Further downstream I found the spot at Alexander’s Ford that I would be camping at for the night. Being on an elevated, flat bench beside the river it was a great location. With a few hours before sunset, I quickly put up my tent, stowed the kayak, and went to find some persimmons—my favorite wild edible this time of year. Knowing the persimmons preference for the forests’ edge aided in my search: after less than 100 yards in found my prize. First, I searched the ground to no avail. But, smiling I looked up at the rusty, golden nuggets and gave the tree a firm kick. Two ripe ones obligingly fell to the ground. They were perfect, neither too firm and bitter nor mushy and mutilated by a former taster. There were in their fruity prime. I sucked on the seeds as I happily ran toward the newly constructed trail that runs from the parking area all the way to the River. Dotted with educational placards and a cool walking bridge constructed by the National Park Service, I am sure it will soon be a family favorite. As the sun was setting I zipped up my tent to catch up on some reading and prepared to sleep.
Waking to the full moon I heard something rustle past my kayak, toward my tent. My first thought was raccoons—my favorite nocturnal bandit. Less than 100 yards away, one coyote cleared his throat and established the note for the evenings’ symphony. Her friends eagerly joined in. Having not camped in over a month, I was excited to listen to the symphony as I fell back to sleep.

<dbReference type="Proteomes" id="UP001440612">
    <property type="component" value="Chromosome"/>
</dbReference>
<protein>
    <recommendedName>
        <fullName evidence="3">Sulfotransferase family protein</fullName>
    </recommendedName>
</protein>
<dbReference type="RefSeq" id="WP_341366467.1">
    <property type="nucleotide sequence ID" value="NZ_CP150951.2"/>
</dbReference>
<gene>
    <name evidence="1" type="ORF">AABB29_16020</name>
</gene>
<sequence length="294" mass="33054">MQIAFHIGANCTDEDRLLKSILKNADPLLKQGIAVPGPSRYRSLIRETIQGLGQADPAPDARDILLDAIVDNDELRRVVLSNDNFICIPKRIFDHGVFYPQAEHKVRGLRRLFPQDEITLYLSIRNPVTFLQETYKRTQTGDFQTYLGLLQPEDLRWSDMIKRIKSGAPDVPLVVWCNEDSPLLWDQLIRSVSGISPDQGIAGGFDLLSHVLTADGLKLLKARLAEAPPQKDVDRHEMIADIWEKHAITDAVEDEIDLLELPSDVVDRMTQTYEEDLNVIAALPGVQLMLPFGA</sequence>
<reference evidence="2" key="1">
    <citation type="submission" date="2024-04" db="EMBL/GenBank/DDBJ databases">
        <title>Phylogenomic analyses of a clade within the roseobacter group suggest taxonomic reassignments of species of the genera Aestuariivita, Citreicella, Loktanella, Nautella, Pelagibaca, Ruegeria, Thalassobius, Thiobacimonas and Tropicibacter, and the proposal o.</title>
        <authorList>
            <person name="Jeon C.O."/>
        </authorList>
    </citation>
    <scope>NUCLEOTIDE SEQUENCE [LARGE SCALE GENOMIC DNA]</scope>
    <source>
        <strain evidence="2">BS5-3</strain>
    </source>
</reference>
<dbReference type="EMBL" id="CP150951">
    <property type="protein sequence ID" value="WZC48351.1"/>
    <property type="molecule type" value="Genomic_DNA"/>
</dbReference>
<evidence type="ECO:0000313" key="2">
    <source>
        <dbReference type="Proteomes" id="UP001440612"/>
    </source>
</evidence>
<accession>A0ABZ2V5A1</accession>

I woke to a light pitter-patter of rain on my tent from the fog that was condensing on the leaves and lightly dripping on the tent. After packing my tent, I set out for a morning snack of persimmons and a jog to wake up—the sky was threatening another glorious day. A quick double check to ensure I hadn’t forgotten anything and I was down the river!
In the fog around the first river bend I was greeted by the hazy sun and three deer drinking from a gravel bar in the middle of the river—an image I hope to not forget. The river had dropped a couple of feet since the previous mornings’ release, requiring me to get out and walk for a while. I enjoyed admiring the large birch trees in the section of river—they have always been one of my favorite trees. Soon, I flowed down to where the Green River meets the Broad River. After the merge, the river became significantly wider. As the last bridge came into view, I paddled to the left side of the river, where Laura would be picking me up soon.
“So how was it?” Laura asked as we loaded the kayak. “Great,” I quickly replied. But it wasn’t just “great”, it was: a momentary break from technology and society; a chance to listen deeply; to see and feel more; to think independently; and to connect more intimately with the landscape where I am living. On my trip I was able to see a plethora of wildlife: migrating birds, monarch butterflies, massive trees, many different kinds of ducks, and a king fisher and blue heron who escorted me through a few bends in the river. I hope you too can get out and enjoy this wonderful landscape.